The Freeman Company may be the world’s largest provider of brand experiences, but the business’s roots are actually quite humble. Originally established as a solitary, family-owned party store in Iowa, it spent 2017 celebrating its ninetieth anniversary in grand fashion. Dawnn Repp has been with the company for the past eighteen of those years, and during that time she has seen Freeman evolve in ways she never could’ve imagined.
Repp was hired as Freeman’s very first in-house counsel, and she now serves as executive vice president and chief legal and administrative officer. She jokes that she remembers a time when the now-global company had to be reminded that Canada was in its jurisdiction. “When I first started, the company was around $850 million in revenue, with operations in the US and Canada,” she says. “Today, we are at $2.6 billion and in thirteen countries.” Repp has spent much of her tenure contributing to the company’s vast expansion. And, in addition to assisting Freeman with acquisitions and forays into new territory, she has also helped draw new businesses and talent by serving as a leading advocate of the company’s focus on culture, diversity, and sustainability.
Freeman’s good reputation goes back a long way, as evidenced by the fact that it wasn’t a company Repp had to familiarize herself with when signing on as in-house counsel. She’d already heard of it because her father, an insurance broker, was a longtime provider for the company. Repp says people at Freeman today still remember that relationship. “[Freeman] was my dad’s largest and favorite client,” Repp says. “What I really learned from my father growing up was that service to the customer was paramount—that you need to put yourself in their shoes to truly be successful.” Repp took the lesson on empathy to heart and still calls upon it, approaching her role at Freeman as a business partner first and an attorney second.
Since joining Freeman, Repp has helped orchestrate a continued effort to redefine the company’s identity for the modern era. “We have truly evolved from this idea that we were just a logistics company,” she says. “We’ve transformed into a design-thinking organization, where we are really focused on brand experiences.” That’s a much broader category of business than Freeman was focused on even a decade ago.
Repp credits Freeman’s ease of expansion not only to its ingenuity but also to its culture as a family-owned company. “The people and companies that we have acquired are very excited to join Freeman,” Repp says. “Our culture speaks for itself in the marketplace.” Repp sees Freeman’s focus on integrity as integral to its success going forward, and it’s more than simply policy; it’s a state of mind. “If you have a question about whether or not something is right,” Repp says, “the answer is: ‘would you be embarrassed to tell a member of the Freeman family about it?’”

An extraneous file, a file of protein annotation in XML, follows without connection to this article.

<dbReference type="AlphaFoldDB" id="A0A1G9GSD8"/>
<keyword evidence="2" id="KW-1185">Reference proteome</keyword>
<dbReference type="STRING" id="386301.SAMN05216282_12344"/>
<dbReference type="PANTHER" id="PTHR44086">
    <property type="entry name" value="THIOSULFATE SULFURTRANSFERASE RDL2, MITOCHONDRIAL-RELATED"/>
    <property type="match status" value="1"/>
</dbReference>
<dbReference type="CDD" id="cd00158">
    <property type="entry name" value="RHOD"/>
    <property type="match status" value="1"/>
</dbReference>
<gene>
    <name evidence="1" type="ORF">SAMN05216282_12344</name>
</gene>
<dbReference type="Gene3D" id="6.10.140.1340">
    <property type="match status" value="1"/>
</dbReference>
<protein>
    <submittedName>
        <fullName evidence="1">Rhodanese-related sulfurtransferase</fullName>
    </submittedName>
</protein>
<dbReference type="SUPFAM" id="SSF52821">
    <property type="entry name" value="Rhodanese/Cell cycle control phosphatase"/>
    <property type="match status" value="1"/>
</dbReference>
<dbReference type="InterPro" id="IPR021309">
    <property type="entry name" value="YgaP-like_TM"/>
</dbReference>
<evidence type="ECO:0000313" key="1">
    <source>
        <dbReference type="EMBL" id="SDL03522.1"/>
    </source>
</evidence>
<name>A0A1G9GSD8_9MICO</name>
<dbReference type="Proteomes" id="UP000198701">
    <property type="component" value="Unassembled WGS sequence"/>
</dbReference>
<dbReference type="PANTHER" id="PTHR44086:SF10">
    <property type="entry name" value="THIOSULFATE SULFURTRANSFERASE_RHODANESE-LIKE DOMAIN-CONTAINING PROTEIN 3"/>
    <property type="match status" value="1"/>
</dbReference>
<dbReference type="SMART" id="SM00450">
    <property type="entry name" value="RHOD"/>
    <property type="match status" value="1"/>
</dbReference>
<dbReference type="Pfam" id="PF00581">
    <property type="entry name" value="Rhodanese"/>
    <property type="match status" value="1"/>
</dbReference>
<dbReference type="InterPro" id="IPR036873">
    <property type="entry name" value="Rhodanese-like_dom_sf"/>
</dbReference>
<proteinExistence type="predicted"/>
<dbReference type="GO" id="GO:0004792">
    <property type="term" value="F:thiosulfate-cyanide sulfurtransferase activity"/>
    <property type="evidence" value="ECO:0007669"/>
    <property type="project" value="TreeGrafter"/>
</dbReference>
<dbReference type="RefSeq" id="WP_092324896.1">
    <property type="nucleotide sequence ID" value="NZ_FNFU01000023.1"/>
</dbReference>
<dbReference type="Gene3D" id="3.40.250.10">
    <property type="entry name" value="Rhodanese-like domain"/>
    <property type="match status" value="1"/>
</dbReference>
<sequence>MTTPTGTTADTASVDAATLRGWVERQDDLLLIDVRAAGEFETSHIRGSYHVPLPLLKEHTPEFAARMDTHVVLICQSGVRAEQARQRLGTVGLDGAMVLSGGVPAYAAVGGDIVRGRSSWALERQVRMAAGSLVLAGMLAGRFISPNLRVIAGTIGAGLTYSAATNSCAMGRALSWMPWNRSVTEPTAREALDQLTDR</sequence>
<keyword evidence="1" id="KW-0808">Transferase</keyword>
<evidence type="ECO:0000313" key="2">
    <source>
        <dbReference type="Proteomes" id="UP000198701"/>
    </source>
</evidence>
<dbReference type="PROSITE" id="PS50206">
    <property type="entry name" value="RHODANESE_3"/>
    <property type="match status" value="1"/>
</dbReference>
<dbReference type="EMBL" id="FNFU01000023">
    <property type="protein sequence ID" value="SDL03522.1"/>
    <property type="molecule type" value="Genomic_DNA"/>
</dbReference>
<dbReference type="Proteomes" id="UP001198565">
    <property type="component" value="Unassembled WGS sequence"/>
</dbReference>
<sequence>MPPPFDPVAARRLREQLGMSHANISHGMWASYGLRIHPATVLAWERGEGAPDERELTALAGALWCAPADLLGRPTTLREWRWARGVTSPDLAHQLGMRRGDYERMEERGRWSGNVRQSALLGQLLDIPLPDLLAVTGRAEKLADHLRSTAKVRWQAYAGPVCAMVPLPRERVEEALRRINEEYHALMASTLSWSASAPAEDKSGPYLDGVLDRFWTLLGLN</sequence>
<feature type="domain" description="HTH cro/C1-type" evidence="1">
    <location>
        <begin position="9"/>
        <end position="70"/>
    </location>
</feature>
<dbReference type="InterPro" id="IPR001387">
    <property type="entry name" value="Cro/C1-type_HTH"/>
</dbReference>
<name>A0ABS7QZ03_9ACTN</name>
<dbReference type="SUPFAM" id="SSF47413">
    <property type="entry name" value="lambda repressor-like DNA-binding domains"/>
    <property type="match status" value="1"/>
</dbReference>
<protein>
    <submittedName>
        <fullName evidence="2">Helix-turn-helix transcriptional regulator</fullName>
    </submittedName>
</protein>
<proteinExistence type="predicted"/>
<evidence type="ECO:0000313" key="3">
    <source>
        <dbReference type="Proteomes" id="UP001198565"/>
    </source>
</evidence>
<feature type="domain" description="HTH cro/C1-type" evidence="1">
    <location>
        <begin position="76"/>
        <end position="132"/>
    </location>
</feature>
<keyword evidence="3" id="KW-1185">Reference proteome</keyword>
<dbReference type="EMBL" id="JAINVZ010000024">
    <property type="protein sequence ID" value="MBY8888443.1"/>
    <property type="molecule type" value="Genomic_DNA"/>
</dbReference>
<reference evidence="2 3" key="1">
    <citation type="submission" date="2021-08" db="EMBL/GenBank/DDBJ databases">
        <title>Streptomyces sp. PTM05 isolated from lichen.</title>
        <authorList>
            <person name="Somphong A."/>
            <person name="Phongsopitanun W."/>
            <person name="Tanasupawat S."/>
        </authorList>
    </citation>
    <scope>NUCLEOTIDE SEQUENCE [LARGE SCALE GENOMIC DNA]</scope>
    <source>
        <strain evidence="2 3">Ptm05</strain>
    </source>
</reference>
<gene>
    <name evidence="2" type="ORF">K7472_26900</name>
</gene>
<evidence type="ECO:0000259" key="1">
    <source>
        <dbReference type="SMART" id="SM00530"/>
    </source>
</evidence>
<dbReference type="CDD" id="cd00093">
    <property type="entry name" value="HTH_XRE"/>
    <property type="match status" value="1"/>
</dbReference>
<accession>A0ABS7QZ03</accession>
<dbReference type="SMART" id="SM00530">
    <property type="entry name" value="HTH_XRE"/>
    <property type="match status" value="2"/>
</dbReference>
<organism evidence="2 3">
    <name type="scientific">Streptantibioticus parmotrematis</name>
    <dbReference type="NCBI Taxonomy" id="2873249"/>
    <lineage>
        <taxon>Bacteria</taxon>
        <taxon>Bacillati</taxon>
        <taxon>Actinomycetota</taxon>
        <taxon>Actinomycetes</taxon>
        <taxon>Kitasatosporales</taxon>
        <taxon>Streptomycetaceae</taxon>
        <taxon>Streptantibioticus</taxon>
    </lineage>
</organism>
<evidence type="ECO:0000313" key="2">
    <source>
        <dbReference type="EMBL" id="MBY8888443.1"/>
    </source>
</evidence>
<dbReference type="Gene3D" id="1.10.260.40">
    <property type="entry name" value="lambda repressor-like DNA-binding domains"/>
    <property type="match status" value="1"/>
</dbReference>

Reputable company culture has come to mean many things for Repp, including an emphasis on diversity, and she’s dedicated a great deal of time and energy to making Freeman a leader in the field. For example, along with three other women, she helped found the Freeman Women Development program. Initially started in 2011 to promote female leaders, the group has since expanded its scope (and changed its name to Forward) to promote diversity and inclusion of all kinds. “The least-performing teams are people that all think alike,” Repp says. “We have to have diversity of background.”
Repp’s focus tends to be forward looking. As part of a Freeman team tasked with examining sustainability, she and other company representatives recently traveled to Copenhagen, Denmark, to examine new ways to operate sustainably without increasing Freeman’s use of resources. Repp says it’s an issue she’s passionate about, and she’s continually encouraged by Freeman’s commitment to sustainability.
As Repp and her team chart Freeman’s ongoing evolution, she believes its family focus on values and integrity will continue to guide its direction. After all, it’s worked for the past ninety years. “They started out decorating frat houses at the University of Iowa and became a global $2.6 billion company—all the while keeping the amazing culture intact,” Repp says. “I think the Freeman family has done pretty well for themselves.”
Forward, initially founded as Freeman Women Development (FWD), has continually sought advancement not only for women but for all leaders who value diversity. Since its inception in 2011, the group has established twenty-two volunteer-staffed chapters, boasting 1,700 members in total. The group has achieved a high profile in a short period of time and aims to achieve Freeman’s more overarching vision of a workforce strengthened by diversity of experience. Here’s a look at what it has achieved and hopes to achieve in the near future.
It provided leadership mentorship opportunities for eighty pairs of women and men last year.
Local chapters provide opportunities for employees from different parts of the company to interact and empower each other.
It has a goal to put women in half of all leadership positions by 2025.
The group aims to make Freeman a creative and inspiring employment destination that leads by empowering those who value diversity.